Challenges Volvo faced challenges related to mounting product complexity and intense competition, particularly from nimble and well-funded rivals in the electric vehicle space.

The Volvo Group rolls on – toward sustainability

Sweden’s $50B+ (USD) Volvo Group is one of the top five manufacturers of non-consumer vehicles in the world. Serving 190 markets, with factories in 18 countries and more than 104,000 employees, only a handful of multinationals can match the scope and complexity of Volvo’s global manufacturing operations. The company’s brand name – Latin for “I roll” – originally referenced its first business, the design and manufacture of innovative ball-bearing technologies. Today, however, it perfectly captures the company’s powerful momentum and forward-looking vision.

Since its founding in 1927, Volvo has earned a well-deserved reputation as an innovator in engineering, quality, and safety. More recently, however, the company has taken a strong leadership position in the development of sustainable solutions for its propulsion systems, including battery-based and other non-fossil technologies. For the 13 brands of trucks, busses, construction equipment, and marine and industrial engines that make up the business, the sustainability mission is foundational.

Given this technological priority, and its ever-expanding product portfolio, the company is experiencing mounting product complexity in the face of a growing cadre of fast-moving, nimble, and in many cases well-funded competitors – especially in the electric vehicle (EV) space. As Sylvi Laks, Volvo’s Senior Vice President for Vehicle Engineering, put it in a recent interview with PTC, “The competition is coming on fast, and we need to continue to evolve.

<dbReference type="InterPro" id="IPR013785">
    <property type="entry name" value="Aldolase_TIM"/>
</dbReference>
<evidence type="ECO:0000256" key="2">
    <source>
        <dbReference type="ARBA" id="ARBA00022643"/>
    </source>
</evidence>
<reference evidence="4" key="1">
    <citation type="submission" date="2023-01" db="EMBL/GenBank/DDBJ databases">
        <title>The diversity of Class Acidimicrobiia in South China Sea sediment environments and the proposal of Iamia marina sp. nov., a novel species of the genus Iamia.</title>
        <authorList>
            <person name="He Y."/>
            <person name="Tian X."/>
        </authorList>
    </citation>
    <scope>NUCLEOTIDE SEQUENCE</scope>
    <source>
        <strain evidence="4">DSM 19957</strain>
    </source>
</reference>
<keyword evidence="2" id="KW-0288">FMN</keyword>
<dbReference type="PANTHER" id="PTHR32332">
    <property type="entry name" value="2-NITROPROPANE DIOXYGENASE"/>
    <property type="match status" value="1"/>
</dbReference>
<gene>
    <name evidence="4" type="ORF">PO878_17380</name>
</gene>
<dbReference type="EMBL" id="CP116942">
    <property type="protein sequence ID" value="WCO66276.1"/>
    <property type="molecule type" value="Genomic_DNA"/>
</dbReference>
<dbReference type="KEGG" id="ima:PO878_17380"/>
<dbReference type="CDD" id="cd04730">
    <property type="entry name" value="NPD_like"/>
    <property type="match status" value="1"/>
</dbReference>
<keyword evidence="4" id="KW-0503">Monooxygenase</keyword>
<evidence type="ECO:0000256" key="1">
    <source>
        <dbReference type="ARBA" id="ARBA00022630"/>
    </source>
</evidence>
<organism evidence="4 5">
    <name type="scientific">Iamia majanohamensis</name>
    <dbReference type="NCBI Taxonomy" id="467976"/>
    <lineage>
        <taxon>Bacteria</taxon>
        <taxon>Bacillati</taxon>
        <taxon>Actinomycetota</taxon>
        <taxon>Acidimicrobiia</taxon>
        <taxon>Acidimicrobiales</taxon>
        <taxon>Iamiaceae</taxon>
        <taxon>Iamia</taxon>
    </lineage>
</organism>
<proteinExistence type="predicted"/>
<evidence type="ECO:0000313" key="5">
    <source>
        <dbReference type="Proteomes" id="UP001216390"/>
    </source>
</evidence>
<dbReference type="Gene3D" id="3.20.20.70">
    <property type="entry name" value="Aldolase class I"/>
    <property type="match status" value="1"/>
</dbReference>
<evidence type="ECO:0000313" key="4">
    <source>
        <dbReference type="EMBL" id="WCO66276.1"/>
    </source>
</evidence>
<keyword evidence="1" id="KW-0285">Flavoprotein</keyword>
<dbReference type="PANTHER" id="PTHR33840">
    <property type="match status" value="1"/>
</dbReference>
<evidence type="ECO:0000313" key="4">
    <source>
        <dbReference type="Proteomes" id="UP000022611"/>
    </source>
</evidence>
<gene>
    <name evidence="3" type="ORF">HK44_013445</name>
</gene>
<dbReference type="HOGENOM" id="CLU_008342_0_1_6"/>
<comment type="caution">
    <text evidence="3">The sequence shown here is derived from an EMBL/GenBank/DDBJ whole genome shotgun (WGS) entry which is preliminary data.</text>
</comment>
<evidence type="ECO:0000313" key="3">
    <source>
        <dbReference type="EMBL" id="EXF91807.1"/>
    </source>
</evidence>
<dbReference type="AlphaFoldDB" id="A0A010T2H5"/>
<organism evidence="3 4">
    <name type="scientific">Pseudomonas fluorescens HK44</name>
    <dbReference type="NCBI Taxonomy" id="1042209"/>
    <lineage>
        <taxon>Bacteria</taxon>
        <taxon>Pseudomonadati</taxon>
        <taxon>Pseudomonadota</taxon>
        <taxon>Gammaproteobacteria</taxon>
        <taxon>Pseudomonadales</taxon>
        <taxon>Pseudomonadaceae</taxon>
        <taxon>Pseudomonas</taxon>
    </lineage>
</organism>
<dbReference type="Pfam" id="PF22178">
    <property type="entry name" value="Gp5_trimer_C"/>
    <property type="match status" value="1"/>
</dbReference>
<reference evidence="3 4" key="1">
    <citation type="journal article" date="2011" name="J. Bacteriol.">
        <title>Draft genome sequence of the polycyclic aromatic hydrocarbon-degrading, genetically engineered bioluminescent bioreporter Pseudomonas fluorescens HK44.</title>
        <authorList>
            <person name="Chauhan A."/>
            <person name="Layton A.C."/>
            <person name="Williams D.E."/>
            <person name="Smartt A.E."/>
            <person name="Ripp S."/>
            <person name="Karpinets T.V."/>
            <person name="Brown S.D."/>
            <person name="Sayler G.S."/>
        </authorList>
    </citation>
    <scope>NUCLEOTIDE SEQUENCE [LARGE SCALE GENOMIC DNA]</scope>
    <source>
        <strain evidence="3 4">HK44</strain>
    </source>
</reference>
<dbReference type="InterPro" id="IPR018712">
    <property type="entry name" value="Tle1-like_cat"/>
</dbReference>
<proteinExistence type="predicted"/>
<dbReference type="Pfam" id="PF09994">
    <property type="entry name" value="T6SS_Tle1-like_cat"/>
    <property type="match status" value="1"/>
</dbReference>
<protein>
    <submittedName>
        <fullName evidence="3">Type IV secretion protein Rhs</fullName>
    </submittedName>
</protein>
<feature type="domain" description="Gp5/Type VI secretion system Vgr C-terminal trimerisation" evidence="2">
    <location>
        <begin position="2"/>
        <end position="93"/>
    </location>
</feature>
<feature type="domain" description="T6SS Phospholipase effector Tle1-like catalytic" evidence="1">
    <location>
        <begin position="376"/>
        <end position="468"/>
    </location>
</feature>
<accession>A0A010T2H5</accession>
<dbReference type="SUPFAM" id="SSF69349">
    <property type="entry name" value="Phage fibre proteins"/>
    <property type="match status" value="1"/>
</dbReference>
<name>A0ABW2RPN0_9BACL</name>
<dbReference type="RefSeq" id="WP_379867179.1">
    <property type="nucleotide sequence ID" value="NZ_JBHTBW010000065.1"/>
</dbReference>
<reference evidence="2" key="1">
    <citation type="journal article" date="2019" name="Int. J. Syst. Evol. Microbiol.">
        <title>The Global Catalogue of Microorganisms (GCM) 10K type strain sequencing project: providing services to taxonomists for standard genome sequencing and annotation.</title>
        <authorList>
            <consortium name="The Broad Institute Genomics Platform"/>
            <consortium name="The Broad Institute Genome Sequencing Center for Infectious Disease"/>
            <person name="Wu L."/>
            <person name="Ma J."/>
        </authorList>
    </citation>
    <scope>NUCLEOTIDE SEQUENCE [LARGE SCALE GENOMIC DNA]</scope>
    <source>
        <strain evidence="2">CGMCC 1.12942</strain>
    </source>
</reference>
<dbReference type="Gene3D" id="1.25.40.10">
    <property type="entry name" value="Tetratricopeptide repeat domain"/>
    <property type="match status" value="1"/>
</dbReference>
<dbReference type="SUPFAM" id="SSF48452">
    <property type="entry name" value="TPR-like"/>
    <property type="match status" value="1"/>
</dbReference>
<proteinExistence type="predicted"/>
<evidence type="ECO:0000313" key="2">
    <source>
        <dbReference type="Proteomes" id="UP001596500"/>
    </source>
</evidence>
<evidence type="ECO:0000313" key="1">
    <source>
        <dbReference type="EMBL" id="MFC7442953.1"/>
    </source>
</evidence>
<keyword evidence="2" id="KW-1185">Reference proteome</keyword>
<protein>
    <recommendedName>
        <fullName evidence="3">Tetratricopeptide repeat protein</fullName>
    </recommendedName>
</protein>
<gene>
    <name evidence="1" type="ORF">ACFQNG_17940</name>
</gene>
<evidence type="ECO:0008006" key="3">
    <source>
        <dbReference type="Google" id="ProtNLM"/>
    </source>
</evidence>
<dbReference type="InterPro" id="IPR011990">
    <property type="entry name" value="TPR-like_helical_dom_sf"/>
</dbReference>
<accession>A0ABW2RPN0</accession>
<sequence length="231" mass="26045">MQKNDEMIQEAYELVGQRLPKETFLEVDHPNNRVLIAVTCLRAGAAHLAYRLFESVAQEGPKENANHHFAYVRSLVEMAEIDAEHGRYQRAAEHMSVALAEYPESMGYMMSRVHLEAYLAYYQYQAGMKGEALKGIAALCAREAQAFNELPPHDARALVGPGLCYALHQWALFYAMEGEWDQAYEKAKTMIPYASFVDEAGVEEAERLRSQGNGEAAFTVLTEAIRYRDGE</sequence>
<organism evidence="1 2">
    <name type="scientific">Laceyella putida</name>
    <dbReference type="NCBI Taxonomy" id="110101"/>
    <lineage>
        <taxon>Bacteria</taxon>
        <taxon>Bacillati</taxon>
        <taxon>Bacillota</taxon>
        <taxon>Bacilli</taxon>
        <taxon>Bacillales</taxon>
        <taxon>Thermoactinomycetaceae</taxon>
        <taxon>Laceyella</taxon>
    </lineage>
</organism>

Evolving toward modularity

At the operational level, this evolution is being guided by a strategy of product and component modularity, by which multiple products are assembled from a core set of common components, complemented as needed with unique parts to ensure all the finer points of customer-requested functionality.

This approach is particularly vital for the efficient manufacture of trucks, and other industrial transportation systems. As variable and customizable as individual automobiles are today – dozens of color choices, a myriad of trim packages, and countless other available cosmetic and performance upgrades – there’s a fairly stable “base” mechanical and electronic configuration beneath the surface of most makes and models.

For commercial trucks, however, customer- and application-specific configurations can go much deeper. Compared to cars, complexity is highly amplified, both within and across the Volvo Group’s businesses. This naturally makes efficiencies not only more elusive, but simultaneously all the more critical to obtain and maximize.